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♪ emily: welcome back to the best of bloomberg technology. i'm emily chang. sheryl sandberg spoke out for the first time when reports emerged that russian actors purchased at to target voters during the 2016 election. she admitted the platform should apologize to the american people, and determine to fight with a new kind of threat. >> will give them the material they want. we want to give them the material. they want the picture to be understood. we don't want this kind of foreign interference. none of us should want this kind of foreign interference. we will all have to cooperate. emily: facebook has turned over more than 3000 ads to a house and senate committee.
twitter will join facebook and twitter on capitol hill next month. steve ballmer says tech companies can't do more at present to police the spread of fake news. i spoke with the l.a. clippers owner in seattle and spoke with him about the government data website called usa facts. steve: we lost our platform with data from the government about the government. no fake news, no alternate facts. we keep the information current. the real thing we are doing at usafacts.org, is we are trying to help citizens run through topics of the day. we have a walk-through right now double locking to the president's budget in the context of what has happened historically. gdp, tax revenue, the deficit and how does all of that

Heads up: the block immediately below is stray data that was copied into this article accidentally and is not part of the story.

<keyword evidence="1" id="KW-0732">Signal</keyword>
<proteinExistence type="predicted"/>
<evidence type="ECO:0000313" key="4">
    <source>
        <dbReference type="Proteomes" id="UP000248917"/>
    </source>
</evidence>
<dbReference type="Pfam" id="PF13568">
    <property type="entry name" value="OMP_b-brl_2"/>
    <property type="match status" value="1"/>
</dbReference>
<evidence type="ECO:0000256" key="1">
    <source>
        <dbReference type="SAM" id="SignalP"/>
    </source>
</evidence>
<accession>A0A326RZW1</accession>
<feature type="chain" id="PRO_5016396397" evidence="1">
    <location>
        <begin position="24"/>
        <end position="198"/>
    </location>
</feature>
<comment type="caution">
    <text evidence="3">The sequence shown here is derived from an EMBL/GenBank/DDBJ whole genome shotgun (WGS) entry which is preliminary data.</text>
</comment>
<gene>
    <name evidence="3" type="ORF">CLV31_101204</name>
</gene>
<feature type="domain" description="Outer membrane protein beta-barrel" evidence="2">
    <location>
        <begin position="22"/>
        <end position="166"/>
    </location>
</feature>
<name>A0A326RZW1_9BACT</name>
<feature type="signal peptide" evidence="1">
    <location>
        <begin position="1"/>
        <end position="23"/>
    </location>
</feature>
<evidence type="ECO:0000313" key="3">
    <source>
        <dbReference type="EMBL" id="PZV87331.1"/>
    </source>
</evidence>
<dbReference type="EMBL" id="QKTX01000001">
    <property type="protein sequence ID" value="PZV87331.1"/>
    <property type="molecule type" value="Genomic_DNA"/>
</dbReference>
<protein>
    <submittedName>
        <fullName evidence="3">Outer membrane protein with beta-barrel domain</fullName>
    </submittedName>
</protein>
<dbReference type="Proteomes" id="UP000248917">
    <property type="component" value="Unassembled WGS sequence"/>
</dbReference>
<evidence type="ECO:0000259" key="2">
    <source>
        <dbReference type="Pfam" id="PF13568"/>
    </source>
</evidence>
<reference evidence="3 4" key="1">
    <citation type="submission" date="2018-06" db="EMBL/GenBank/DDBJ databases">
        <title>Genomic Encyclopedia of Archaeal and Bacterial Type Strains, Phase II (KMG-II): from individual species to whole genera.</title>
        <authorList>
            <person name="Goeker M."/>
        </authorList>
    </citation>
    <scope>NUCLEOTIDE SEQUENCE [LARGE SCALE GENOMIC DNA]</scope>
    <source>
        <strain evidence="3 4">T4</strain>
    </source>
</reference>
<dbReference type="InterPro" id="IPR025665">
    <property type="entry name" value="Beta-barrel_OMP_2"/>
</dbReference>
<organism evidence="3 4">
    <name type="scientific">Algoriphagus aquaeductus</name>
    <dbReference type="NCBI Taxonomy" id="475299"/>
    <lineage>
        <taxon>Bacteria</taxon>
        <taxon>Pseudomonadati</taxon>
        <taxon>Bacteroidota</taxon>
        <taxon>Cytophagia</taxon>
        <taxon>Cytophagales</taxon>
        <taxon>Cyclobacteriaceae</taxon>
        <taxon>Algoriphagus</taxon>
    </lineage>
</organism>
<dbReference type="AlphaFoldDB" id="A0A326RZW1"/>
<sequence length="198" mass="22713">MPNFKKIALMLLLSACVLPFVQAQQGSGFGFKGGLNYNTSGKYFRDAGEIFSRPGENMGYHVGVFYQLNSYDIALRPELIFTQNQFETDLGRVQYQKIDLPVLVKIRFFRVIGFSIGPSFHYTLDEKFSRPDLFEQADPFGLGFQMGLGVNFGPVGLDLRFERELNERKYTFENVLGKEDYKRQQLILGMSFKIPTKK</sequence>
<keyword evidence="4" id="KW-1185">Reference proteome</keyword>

and compared to cbo. we make no predictions. we make sure people can walk through and look at these government proposals in the context of the facts. and then deal with a say does this make sense or not? we have a little video that will explain the citizens this is kind of the data and the way to think about it by the numbers. how do you think about the budget proposal. emily: i know you know these facts better than almost anyone as our lawmakers and the president talk about tax reform and health care. and do you have any advice? steve: these things are holistic issues.
we look at tax reform, we look at the budget and we look at health care. when you look at the economics of these three things, they are just like this. what is it me to have a budget without tax reform? that is our process. i'm not condemning anybody but it is kind of -- yet to have a tax plan, to have a budget. it's like an expense plan without a revenue plan. it does not make sense. one of the biggest pieces of expenses is health care. how do these things -- to understand how they mesh together would be a key piece of advice i would certainly give to decision-makers, legislators and executives. emily: this is an age of misinformation and fake news. how big a problem is that and what is the responsibility of these platforms? facebook, google, twitter? steve: this notion of people able to the fed whatever is going to make them feel good, because that is what people are doing. people want to feed whatever instincts are. the goal has to be to say you can see it anyway you want to, but someplace you have to be able to take a look at stuff objectively. i'm not sure you can say that is facebook's job. they are not in the news business. they pass on other people's news. that is part of the issue. things can look authentic. we did a poll. when surveyed people would say, i find my information most often on social media and i trusted the least.